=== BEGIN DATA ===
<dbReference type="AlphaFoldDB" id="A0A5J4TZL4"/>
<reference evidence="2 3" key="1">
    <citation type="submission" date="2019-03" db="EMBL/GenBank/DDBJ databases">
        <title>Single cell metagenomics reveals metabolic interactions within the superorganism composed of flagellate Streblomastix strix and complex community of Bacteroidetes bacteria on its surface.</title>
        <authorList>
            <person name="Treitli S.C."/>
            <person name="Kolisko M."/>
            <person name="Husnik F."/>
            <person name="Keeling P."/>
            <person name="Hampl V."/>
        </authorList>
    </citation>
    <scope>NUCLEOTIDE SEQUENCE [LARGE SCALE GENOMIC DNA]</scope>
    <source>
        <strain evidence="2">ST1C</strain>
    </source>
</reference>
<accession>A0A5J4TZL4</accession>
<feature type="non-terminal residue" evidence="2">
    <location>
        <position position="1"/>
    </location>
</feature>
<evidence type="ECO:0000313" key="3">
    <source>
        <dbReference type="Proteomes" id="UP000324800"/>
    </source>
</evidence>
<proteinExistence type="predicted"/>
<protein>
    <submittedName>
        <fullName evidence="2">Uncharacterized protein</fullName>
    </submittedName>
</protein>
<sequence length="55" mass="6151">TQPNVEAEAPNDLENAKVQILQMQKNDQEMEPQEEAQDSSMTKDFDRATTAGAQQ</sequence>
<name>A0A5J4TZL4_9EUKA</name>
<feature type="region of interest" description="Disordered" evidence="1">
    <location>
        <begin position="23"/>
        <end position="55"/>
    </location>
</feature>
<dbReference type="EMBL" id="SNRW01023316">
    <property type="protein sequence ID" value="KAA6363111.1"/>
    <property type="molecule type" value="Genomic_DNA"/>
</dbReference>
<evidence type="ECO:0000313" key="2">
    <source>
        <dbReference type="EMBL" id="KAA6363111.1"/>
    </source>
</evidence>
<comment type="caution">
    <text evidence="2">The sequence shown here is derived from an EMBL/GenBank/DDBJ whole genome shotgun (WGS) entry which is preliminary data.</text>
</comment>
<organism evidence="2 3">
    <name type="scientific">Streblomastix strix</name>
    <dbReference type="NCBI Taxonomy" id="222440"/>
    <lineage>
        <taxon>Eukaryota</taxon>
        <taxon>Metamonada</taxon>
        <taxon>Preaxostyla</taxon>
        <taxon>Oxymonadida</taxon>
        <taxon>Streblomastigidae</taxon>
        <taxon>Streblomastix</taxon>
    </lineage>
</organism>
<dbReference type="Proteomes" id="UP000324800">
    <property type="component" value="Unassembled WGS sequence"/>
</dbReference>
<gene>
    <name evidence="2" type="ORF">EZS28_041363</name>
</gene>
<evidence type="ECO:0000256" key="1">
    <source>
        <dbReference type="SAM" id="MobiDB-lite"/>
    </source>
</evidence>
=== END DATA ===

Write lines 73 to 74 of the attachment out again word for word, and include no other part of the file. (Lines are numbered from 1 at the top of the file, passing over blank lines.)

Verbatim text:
<evidence type="ECO:0000256" key="1">
    <source>